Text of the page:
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Aesop: Legendary Voice for the Voiceless

August 18, 2016

Very little is known of the Aesop that actually existed — if there even were such a person.

Herodotus,  writing some two hundred years after Aesop is believed to have lived, briefly mentions him in The HIstories. describing him as a story-teller, and a fellow slave of the beautiful and infamous courtesan Rhodopis. The only biographical detail Herodotus gives us about Aesop himself is that the citizens of Delphi, in order to obey an oracle, put a hit out on him, which was ultimately carried out by his former master’s grandson.

Every other detail of Aesop’s life (and maybe, even this much) has been imagined, borrowed, or invented. But the stories we tell can be just as enlightening as any verifiable facts we found them on.

In the 13th Century of the Common Era, Maximus Planudes, a monk in Constantinople, composed the The Life of Aesop, in which he describes Aesop as a hunchbacked, squint-eyed, dwarfish, mute (he was given a voice through a miracle from the goddess Isis), and also a Black man — because his name was close to “Aethiops:” a Greek term for African.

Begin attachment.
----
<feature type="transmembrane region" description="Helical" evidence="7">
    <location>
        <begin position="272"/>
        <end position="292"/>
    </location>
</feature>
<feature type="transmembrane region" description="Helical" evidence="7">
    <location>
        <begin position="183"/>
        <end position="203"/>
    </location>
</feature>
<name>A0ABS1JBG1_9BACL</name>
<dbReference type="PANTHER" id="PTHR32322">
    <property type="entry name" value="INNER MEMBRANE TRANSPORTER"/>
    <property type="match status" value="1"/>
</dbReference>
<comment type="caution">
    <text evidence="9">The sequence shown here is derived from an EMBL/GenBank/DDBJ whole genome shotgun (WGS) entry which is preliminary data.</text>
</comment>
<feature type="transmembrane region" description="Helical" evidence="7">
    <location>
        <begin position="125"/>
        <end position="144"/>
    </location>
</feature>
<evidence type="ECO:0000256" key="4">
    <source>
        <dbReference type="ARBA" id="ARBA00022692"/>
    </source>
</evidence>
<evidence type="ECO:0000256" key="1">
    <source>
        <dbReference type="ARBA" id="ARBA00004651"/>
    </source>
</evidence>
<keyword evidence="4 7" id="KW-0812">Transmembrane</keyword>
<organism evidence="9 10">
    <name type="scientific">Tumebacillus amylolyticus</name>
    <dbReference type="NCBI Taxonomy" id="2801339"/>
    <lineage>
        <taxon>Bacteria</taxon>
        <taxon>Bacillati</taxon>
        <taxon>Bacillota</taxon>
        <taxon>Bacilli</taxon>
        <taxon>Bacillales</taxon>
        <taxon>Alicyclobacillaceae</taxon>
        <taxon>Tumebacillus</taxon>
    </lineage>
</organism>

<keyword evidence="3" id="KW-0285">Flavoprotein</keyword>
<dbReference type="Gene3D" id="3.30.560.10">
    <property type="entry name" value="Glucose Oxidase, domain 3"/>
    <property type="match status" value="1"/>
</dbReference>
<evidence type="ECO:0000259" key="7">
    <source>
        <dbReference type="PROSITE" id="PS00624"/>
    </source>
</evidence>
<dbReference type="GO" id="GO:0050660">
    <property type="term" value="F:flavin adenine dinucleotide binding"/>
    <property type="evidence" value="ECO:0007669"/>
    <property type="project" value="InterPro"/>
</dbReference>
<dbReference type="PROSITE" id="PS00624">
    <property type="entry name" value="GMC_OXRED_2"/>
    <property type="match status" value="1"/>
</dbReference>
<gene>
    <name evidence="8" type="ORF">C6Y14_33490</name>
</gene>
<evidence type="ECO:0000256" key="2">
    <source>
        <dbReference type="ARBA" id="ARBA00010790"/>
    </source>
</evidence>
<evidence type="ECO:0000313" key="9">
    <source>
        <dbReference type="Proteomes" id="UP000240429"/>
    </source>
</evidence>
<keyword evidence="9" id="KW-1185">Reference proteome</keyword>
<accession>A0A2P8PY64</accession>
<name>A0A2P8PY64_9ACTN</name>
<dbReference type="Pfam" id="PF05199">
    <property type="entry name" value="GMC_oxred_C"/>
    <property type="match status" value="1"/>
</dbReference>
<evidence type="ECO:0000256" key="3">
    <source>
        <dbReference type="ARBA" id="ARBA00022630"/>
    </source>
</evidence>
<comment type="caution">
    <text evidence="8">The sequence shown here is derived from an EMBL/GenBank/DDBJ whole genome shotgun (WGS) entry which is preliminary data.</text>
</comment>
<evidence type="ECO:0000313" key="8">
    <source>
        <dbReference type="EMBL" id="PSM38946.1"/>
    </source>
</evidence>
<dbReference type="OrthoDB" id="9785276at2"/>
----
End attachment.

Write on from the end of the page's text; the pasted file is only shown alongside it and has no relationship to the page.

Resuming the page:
Whether Aesop was actually Black and Disabled, or whether this story was a twisted fantasy that framed him as a doubly exotic Other, the figure he has become demonstrates the potential power of marginalized people. Without the blinders of privilege, we are able to see the weaknesses in society that those in power can safely ignore.

We have stories that no one else can tell.

And that is why I chose Aesop as my publishing identity.

 

 

 

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